The park itself is just the homestead of the Carter land; the land he originally owned would have taken up the entire city of current College Station. This homestead consists of a small cemetery, a water well (90 feet in depth), and a statue, that was placed there in 1986.6 This cemetery is where his family was supposedly buried; the family within a fence enclosure and his slave families around the fencing. The statue is a bronze sculpture by Albert Pedulla that represents Richard Carter claiming the land and starting the community that is now College Station.7 The park was officiated in 1983 as a historical landmark by the State of Texas, as well as Brazos County. The park has a Gazebo with informational signs hung on the inside walls. The signs include a map of what Brazos County looked like back in the 1830s, a history on Mexican land grants, a summary of the park’s history, a map of the park, a history of wells that relate to the well in the park, a history of early Texan life, a history of Texas before the Civil War, a history of slaves, a listing of the archaeological items found in the park and how they are significant pieces of history, a history of the cemetery, a listing of all the plants found in the park and their significance to Texas history and the area, photographs of archaeological artifacts found in the area, a map of the park in relation to today’s College Station, and a dedication to all of the donors that made this park possible.
There is no information on how the state came to have this land or who dedicated it to Richard Carter, but the list of donors is as follows: Heather M. White, M.D., Jim and Tina Hanna, Brazos Heritage Society, A&M Garden Club, Keep Brazos Beautiful, City of College Station Parks & Recreation Department, Henry P. Mayo, Ellen Marquis Horner, College Station 75th Anniversary Planning Committee, Texas Independence Chapter, NSSAR, Sons of the American Revolution, La Villita Chapter, National Society Daughters of the American Revolution, William Scott Chapter, National Society Daughters of the American Revolution, Susan Irza, Laureate Alpha Alpha Chapter of Beta Sigma Phi, Donors to the 1986 Richard Carter homesite exhibit, General Telephone Company of the Southwest, and the Brazos County Sesquicentennial Commission.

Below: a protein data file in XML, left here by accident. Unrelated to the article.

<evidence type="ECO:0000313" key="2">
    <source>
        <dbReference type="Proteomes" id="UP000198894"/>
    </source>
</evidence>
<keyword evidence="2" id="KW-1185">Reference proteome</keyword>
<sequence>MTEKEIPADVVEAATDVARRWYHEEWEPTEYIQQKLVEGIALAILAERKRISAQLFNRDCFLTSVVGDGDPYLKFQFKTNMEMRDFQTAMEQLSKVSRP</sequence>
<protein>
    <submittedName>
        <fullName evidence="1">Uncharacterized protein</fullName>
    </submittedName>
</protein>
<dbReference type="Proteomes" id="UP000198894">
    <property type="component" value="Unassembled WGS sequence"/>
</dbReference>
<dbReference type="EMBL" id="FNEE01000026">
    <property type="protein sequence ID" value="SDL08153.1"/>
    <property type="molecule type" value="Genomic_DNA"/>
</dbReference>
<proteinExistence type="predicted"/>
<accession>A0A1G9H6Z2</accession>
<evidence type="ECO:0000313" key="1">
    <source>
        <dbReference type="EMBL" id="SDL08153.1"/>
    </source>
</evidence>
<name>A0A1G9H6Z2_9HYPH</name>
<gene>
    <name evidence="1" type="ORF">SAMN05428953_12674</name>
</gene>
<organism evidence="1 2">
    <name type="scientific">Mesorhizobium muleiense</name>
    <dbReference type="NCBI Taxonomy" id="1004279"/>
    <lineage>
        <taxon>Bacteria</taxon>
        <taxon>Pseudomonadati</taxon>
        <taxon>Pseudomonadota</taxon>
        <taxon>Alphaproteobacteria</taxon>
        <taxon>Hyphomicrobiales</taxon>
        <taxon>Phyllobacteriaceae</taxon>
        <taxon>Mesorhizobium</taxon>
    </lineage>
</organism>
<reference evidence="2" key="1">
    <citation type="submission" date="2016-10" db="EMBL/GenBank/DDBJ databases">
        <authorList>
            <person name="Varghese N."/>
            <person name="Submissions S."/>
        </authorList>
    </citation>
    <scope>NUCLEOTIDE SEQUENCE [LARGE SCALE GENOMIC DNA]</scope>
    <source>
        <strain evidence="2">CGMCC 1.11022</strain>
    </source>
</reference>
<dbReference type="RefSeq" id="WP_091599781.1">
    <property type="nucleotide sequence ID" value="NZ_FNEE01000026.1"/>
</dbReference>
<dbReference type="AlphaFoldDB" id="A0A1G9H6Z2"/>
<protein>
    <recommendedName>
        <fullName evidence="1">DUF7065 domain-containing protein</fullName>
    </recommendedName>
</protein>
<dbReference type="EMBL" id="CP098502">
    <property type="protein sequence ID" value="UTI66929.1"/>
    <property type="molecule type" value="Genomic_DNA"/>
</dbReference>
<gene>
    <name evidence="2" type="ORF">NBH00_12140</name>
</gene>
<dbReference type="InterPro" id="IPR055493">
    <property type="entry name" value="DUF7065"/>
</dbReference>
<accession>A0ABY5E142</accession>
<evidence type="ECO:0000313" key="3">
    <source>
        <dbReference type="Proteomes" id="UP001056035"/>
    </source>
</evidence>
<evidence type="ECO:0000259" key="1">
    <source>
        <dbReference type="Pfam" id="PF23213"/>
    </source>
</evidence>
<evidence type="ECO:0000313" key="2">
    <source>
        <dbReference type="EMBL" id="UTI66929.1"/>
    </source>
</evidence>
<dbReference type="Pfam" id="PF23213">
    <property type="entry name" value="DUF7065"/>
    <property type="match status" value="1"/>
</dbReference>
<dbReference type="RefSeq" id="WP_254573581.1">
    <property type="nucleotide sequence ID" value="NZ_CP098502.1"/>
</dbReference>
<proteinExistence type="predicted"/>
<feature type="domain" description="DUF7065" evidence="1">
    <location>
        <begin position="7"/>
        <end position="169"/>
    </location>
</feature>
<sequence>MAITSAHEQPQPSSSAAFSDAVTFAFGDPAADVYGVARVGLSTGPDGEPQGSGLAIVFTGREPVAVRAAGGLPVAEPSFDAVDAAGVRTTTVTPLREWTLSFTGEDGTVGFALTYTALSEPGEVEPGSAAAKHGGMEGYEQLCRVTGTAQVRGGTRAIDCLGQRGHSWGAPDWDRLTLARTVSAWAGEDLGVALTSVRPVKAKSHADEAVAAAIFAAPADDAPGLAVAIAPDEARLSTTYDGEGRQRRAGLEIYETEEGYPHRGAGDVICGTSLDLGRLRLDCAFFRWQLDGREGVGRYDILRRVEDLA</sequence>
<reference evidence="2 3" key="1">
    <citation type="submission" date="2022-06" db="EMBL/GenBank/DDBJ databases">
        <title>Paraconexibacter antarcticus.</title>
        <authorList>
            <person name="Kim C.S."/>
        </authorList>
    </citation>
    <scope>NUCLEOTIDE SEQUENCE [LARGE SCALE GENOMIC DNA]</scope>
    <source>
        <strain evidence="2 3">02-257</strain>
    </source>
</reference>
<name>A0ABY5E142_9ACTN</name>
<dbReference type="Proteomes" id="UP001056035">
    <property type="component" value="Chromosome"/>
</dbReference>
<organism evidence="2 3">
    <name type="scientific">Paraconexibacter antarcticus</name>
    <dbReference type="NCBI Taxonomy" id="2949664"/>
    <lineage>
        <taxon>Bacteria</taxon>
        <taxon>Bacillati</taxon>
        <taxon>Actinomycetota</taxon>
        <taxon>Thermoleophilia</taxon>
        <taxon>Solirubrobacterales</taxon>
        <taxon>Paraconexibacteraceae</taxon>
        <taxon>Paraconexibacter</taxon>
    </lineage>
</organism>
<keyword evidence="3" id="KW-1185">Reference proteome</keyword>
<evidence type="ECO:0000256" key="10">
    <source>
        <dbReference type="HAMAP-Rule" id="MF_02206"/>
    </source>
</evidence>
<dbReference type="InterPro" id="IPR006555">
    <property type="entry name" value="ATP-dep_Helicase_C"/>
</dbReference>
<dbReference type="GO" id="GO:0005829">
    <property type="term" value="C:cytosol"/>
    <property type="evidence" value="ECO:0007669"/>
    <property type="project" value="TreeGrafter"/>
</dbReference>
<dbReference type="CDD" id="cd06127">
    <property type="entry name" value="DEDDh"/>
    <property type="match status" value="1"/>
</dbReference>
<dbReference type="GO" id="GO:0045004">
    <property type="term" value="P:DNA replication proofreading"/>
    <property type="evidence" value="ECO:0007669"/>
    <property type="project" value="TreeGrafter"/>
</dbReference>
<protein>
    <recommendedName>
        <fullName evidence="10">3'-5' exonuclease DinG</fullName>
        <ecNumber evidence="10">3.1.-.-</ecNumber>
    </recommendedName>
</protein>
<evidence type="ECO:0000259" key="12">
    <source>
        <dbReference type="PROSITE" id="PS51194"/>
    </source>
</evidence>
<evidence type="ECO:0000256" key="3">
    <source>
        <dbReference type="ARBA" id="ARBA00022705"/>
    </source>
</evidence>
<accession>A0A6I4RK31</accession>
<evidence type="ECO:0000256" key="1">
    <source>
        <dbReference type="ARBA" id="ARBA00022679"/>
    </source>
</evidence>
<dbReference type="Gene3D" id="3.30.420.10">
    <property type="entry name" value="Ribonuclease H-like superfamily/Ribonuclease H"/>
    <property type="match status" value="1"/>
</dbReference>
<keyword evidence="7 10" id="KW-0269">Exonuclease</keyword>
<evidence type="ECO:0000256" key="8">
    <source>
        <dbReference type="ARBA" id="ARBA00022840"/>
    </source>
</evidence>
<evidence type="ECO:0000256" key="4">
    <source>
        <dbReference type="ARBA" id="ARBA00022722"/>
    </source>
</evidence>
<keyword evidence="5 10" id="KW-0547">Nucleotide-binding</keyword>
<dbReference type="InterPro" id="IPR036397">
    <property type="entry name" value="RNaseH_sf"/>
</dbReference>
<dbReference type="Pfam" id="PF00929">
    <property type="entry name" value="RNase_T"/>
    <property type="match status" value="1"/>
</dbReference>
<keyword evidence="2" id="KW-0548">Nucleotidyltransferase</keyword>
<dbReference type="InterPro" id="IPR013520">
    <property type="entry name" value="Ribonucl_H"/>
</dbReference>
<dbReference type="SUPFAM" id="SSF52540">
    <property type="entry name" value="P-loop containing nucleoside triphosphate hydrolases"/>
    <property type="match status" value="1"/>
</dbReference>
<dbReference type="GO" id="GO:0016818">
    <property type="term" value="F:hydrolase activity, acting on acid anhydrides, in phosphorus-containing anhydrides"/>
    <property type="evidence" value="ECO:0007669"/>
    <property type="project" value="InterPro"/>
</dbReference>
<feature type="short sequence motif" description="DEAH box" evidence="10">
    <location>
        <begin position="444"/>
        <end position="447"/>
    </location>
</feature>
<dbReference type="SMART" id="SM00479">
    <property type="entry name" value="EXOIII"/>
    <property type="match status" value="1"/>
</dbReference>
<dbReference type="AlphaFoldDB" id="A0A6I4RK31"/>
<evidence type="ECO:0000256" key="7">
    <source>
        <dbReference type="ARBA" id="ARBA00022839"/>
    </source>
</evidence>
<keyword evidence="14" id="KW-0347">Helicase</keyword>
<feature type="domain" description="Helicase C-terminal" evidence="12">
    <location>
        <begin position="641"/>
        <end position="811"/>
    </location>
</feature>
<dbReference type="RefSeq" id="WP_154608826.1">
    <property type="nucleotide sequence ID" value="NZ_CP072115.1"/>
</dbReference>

All in all, the Richard Carter Park is an important historical landmark; it marks the settling of Texas. In reality, this park is more monumental to Brazos County and the city of College Station than to Texas as a whole. This park represents how College Station came to be, and without it, who knows what this town would look like or what the people would be like.
6 "Richard Carter Homesite." Brazos County Historical Commission. 2010. Accessed March 7, 2018. http://www.brazoscountyhistory.org/node/78.
7 "Richard Carter Park." City of College Station : Richard Carter Park. Accessed March 07, 2018. http://cstx.gov/Index.aspx?page=547.
1 2 4 5 Carlson, Shawn Bonath. "A History Of Richard Carter, College Station’s Earliest Settler ." May 2, 1983. Accessed March 7, 2018 http://www.brazoscountyhistory.org/sites/default/files/RichardCarter.pdf.
3 Nance, Eleanor Hanover. "Carter, Richard." Texas State Historical Association. June 12, 2010. Accessed March 7, 2018. https://tshaonline.org/handbook/online/articles/fcaaq.